In 2008, Raquel joined the Special Support Services at the Mennonite New Life Centre where she offers counselling services to refugee and immigrants who confront trauma and mental health issues.   Raquel also worked in Bloor Information and Life Skill Centre as a Training Facilitator in Women Abuse Program.   Raquel completed the Life Skills Coaching Program in George Brown College and is a member of the Ontario Association of Consultants, Counsellor, Psychometrics, and Psychotherapists (OACCPP).  She has gained valuable Canadian experience with several community organizations through her work in counselling, training, facilitation, coaching, settlement, and coordinating parenting groups.  Raquel is currently in Colombia as a Ph.D. candidate in Psychology from North University of Colombia, developing a research entitled “Stressors that could impact the mental health of Latin-American refugee women”. She wants continue working with women that face violence in different ways.

I-Chun (Fanny) Ho: Stories of Chinese-Canadian Women

Fanny emigrated from Taiwan to Canada 16 years ago.  She is a Chinese woman who speaks both Mandarin and English.  She first came to Springtide Resources as a placement student in the Immigrant and Refugee Women Connection for Change Program (IRWP).  She is currently a second year student in George Brown College’s Assaulted Women’s & Children’s Counsellor/Advocate Program and doing her second year student placement in Interval House, a shelter for abused women.  She is a certified Language Interpreter and has worked in diverse fields, from retail to photography.  After completing her diploma, she would like to continue working with the immigrant and refugee communities in Toronto.  

Valeria Martinez: Women Action Now

Born in Argentina, Valeria found that life as an immigrant in Canada was difficult and faced many barriers and challenges.  A place that helped her as a new immigrant was Toronto Rape Crisis Centre, Multicultural Women Against Rape, where she learned different skills and found the passion and the strength to be a crisis counsellor. Another organization that makes her feel at home is Springtide Resources (formally Education Wife Assault) as a Peer Educator and Community Leader.   Last year, she became part of the Centre for Community learning and Development (CCL&D) as a Community Leader and was a recipient of the Elizabeth Cooke Community Leadership Development Award.  In 2010, she developed a Memorial video Queer opening for The Take Back the Night in partnership with Las Perlas del Mar Noticias.  She currently works at the Women Abuse Council of Toronto (Woman ACT) as a Community Support Worker, providing outreach and administration support to the council committees.  Valeria envisions a community free of violence where people can feel happy and be able to express their ideas without fear, finding dignified jobs, and learn all together to build and maintain a community for the future generations where diversity is included.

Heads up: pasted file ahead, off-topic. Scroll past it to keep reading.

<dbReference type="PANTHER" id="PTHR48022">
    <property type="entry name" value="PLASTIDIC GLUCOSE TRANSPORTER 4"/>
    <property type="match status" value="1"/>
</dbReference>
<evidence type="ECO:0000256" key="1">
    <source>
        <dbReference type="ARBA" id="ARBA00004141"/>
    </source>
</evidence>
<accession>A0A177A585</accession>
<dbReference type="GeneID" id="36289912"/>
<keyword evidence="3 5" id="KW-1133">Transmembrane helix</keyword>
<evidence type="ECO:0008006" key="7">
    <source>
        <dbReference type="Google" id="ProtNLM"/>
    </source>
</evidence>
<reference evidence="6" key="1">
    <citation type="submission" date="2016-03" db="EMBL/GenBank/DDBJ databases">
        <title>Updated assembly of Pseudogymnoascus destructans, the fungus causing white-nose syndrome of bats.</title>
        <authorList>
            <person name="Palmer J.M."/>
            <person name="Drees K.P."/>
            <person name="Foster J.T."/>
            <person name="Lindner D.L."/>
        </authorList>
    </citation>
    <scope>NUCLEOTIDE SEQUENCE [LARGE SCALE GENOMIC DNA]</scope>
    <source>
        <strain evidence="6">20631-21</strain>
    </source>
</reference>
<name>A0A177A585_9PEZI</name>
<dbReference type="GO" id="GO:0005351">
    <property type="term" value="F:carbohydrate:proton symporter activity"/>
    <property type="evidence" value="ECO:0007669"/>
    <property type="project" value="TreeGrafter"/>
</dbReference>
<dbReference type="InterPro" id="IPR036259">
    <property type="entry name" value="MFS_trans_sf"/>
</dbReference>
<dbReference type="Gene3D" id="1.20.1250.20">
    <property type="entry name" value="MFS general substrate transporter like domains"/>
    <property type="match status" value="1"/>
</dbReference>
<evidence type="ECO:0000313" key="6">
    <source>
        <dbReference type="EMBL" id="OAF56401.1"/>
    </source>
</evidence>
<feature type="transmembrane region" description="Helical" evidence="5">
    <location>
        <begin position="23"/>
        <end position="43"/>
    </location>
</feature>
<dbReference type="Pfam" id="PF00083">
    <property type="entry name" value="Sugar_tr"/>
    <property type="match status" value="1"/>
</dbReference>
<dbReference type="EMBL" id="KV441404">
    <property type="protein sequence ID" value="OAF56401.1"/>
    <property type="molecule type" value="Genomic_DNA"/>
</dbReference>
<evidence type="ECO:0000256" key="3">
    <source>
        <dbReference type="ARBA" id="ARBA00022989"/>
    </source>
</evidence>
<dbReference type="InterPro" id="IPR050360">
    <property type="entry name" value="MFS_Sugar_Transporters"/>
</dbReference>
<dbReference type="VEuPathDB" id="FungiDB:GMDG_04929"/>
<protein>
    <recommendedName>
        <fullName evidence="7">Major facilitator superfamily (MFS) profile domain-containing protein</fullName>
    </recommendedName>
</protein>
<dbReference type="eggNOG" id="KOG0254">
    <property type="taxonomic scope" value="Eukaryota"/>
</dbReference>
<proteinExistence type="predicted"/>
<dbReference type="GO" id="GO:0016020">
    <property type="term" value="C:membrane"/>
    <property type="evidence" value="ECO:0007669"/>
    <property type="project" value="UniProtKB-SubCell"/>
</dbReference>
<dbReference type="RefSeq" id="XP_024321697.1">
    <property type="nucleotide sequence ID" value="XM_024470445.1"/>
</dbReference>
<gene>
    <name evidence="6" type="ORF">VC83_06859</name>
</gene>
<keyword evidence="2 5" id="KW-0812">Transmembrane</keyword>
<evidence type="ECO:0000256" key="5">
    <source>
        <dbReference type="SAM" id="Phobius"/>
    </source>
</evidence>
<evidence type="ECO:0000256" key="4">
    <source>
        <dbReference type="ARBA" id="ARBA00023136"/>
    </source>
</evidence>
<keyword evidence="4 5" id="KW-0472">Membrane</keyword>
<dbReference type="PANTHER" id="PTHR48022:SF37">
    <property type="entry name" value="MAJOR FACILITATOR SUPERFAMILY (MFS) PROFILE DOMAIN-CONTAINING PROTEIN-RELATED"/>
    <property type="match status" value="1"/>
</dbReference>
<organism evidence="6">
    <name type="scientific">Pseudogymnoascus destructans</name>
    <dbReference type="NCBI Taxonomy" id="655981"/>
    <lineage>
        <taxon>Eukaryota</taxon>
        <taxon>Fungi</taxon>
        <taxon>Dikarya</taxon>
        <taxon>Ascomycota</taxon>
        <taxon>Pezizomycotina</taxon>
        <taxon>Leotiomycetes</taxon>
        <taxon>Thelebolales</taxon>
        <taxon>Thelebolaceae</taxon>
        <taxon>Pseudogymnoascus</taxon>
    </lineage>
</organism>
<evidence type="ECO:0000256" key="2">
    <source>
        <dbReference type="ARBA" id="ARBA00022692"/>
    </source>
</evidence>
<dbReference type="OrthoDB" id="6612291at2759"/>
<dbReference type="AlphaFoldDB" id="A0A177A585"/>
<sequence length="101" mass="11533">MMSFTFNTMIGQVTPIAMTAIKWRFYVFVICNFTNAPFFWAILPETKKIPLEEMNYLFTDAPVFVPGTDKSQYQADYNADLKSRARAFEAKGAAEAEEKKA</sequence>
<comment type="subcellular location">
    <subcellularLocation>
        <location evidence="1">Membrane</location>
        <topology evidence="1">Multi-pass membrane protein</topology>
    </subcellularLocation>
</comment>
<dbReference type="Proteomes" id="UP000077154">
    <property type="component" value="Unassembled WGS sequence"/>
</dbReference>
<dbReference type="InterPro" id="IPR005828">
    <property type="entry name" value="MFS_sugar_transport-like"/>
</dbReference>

Sugandha Nagpal: Forced Marriage Project

Sugandha is a Masters student in sociology at York University and is pursuing research in the areas of race and gender, immigration, international development and transnationalism. In fact, she is conducting her thesis on the dynamics of sex-selection and son preference in South Asian Canadian communities.  In her academic and community work, Sugandha strives to pursue community- based research and grassroots initiatives that can facilitate community development and social change. She has a special interest in developing programs and projects on community health and gender-based violence in marginalized communities.  In addition to the Young Women's Forced Marriage Advisory Committee, she has been involved with the Metropolitan Action Committee on Violence against Women and Children (METRAC), Access Alliance, Gender Training Institute in the Centre for Social Research (New Delhi, India), York Institute for Health Research and has founded the South Asian Feminism Circle at York University.

 

Funder: 
Status of Women Canada